Do keep in mind that there’s a solid 5″ difference between my total crotch depth and the depth drafted (You’ll want to keep this as it is if you intend to do any sitting in your newly minted masterpiece, otherwise you’ll end up with the wedgie to end all wedgies) I drafted it at shorts-length, because I’ve done pants before and I know my legs don’t have any odd alteration requirements, but you do you. For the bottom lining, I cut a set of pieces to the length of my pattern, and for the outer itself, I cut the pieces straight down the grainline from the pattern with a 37″ inseam (my usual 35″ and 2″ for a wide hem), cut the outer leg line straight down until even with the inseam, and trimmed across at the hem.
I hold my hips in a way that defies logic, and my knees knock slightly if I’m not paying attention to them, but the wide leg of this design disguises that without any wayward wrinkles, so I’d imagine your difficulty won’t lie in the legs, if anywhere at all.
You’ll want to use your measurements in place of mine, and definitely make a muslin before you start cutting into your precious fabric (even if you got it on sale!). Feel free to add whatever seam allowance you desire – I used an inch for the side and center back seams to facilitate future alterations – and then sew those pieces together! I’d recommend doing the bodice and pants separately (don’t forget your pockets!), then attaching the waist seam, then the zipper (mine is lapped, yours can be invisible if you like, extend it down a bit past the widest part of the hip), and finally the hem and edge finishing.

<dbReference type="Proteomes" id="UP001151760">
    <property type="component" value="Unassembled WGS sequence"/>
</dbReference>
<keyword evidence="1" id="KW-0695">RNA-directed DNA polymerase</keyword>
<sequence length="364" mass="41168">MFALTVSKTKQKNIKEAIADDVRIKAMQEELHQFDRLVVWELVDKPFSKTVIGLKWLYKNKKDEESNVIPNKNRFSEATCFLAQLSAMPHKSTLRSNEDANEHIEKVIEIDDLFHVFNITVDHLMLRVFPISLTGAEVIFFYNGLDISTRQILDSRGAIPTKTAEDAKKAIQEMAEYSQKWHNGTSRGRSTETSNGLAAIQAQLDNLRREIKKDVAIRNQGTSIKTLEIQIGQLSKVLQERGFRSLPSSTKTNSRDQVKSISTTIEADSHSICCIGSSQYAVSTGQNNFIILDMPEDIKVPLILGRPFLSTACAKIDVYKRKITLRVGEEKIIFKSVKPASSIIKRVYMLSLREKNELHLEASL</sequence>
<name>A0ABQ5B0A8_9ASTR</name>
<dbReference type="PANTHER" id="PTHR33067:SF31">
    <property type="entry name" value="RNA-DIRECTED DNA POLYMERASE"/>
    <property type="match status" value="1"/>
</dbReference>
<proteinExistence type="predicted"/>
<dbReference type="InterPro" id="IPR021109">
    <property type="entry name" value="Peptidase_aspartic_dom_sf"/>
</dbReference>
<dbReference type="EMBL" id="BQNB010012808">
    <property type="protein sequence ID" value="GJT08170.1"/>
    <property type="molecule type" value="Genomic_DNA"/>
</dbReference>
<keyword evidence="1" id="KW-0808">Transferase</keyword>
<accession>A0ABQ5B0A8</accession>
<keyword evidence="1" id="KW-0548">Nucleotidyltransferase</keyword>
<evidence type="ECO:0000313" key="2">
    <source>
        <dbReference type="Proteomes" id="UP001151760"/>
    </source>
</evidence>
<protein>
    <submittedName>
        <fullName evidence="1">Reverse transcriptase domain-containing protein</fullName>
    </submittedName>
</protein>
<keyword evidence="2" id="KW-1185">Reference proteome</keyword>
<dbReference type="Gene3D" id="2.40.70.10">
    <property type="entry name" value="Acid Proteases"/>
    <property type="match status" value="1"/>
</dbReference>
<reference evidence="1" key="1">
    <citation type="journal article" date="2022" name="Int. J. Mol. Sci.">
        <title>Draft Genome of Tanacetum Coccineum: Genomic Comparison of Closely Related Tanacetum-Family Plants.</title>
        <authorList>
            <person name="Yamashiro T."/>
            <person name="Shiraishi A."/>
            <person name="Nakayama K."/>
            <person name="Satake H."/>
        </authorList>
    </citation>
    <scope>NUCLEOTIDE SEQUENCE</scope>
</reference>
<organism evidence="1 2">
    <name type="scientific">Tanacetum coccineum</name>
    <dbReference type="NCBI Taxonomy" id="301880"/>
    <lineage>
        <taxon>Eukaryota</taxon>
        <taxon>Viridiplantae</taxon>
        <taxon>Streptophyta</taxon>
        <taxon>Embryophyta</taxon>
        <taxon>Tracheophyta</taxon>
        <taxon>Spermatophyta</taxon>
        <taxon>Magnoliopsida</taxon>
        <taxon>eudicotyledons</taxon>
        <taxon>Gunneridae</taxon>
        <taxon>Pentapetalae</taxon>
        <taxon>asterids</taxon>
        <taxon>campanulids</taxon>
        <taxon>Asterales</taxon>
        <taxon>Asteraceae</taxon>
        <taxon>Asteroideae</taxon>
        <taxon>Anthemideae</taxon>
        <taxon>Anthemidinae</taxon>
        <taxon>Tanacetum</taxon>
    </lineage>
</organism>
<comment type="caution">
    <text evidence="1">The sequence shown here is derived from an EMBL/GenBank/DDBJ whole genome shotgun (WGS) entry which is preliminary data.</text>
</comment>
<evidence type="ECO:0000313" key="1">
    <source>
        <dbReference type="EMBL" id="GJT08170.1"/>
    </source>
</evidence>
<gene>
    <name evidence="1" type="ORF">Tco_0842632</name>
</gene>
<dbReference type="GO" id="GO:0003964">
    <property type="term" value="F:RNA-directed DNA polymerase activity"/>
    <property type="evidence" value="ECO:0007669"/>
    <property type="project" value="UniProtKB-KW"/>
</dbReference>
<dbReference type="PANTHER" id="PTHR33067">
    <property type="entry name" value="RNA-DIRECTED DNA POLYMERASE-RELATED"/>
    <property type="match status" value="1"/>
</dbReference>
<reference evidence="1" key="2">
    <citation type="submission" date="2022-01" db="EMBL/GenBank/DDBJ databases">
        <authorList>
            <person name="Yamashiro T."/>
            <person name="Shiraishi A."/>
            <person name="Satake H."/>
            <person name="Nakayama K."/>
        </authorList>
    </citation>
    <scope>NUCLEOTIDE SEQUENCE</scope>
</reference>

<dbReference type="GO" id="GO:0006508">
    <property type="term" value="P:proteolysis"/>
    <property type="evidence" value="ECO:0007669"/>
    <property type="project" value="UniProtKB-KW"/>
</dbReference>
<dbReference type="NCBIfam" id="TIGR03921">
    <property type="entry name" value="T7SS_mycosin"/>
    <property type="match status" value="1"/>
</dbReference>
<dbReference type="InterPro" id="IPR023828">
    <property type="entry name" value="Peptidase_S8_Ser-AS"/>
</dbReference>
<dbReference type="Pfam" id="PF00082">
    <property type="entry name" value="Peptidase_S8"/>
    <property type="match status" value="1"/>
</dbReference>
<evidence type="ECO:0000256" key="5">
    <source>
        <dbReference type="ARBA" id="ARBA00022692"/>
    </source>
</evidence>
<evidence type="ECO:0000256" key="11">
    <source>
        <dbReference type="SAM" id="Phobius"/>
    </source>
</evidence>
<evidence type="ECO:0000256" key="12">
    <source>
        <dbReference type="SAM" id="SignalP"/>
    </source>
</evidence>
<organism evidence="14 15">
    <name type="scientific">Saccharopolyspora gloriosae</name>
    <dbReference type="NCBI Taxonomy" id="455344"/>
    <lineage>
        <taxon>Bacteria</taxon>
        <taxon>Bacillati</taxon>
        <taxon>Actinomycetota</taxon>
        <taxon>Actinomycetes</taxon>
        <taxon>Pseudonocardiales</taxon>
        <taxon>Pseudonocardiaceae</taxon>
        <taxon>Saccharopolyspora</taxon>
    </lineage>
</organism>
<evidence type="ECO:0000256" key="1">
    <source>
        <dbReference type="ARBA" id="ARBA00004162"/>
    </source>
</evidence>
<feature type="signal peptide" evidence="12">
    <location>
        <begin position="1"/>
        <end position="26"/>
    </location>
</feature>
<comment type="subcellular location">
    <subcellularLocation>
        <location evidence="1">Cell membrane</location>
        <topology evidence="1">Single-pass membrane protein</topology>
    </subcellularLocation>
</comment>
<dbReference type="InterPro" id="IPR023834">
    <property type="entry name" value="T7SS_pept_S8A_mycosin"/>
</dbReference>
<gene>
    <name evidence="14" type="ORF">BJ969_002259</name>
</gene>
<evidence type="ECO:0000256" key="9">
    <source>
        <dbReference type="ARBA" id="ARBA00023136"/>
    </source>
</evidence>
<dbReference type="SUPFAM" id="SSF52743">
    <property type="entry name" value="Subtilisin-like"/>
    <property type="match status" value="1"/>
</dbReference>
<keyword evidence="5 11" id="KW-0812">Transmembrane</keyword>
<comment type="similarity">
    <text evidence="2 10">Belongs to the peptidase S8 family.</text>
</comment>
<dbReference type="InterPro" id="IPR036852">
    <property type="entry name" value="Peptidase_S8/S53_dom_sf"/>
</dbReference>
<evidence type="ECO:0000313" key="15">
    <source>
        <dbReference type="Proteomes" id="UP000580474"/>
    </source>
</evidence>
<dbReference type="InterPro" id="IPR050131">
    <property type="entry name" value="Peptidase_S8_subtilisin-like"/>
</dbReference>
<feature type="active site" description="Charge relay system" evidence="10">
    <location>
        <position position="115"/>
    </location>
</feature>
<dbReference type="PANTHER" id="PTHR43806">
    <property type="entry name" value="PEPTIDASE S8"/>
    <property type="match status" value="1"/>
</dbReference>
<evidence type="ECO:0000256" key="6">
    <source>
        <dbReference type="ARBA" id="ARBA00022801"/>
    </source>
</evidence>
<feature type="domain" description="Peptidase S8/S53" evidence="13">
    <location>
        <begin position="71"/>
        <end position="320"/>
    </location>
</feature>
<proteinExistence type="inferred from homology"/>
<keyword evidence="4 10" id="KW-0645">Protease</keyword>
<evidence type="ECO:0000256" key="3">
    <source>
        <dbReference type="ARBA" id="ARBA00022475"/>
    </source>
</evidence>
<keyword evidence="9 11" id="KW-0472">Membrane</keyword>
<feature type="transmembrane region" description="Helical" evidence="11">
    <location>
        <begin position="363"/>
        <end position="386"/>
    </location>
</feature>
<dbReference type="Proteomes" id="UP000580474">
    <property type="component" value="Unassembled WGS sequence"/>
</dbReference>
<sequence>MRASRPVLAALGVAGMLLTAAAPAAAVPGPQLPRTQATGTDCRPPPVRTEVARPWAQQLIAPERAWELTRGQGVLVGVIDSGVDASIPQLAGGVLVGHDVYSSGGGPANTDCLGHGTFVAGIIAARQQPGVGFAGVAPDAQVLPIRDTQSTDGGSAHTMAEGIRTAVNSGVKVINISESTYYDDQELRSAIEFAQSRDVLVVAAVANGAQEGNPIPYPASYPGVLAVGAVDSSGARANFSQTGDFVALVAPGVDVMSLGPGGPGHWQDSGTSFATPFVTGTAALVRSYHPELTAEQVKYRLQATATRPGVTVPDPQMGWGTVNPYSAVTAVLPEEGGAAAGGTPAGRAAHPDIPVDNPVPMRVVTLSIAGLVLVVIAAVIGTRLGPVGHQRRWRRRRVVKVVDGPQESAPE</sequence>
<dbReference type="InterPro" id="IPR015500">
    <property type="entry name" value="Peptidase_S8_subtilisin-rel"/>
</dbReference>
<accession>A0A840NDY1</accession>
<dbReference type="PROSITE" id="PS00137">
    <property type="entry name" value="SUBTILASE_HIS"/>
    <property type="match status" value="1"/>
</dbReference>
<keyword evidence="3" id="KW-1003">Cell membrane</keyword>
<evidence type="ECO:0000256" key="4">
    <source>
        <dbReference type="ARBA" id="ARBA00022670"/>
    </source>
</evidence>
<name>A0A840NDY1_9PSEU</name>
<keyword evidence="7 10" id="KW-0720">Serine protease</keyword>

A quick note on edge finishing – I didn’t remember to do armholes before side seams, so I hand stitched the armholes (not too tragic, I do love hand sewing) but you can be smarter! Also, once you’ve sewn the lining and outer neck pieces together and snipped your curves, you’ll want to press the seam towards the lining and sew a line of topstitching about 1/8″ in on the lining side. A quick press later, and this will keep your neckline lying nice and flat, without gaping and exposing any of your lining.
And Voila! You can throw it on in the morning without worrying about anything matching, it’s flowy but you can still take it for walks on windblown beaches without worrying about flashing strangers your undies, and best of all, it has pockets. Pockets big enough to hold all of your secrets.
If I went and apologized every time there was a huge, unexplained gap between my posts, it would be all I’d ever do. I’ve been working on loads of new projects, though, and there have been some pretty exciting Life Events lately that I’d love to share with you, so hopefully you’ll put up with me as I try to keep all my metaphorical balloons from floating away at once.
If you have questions about the jumpsuit pattern, or have fitting issues, leave a comment and I’ll help you out!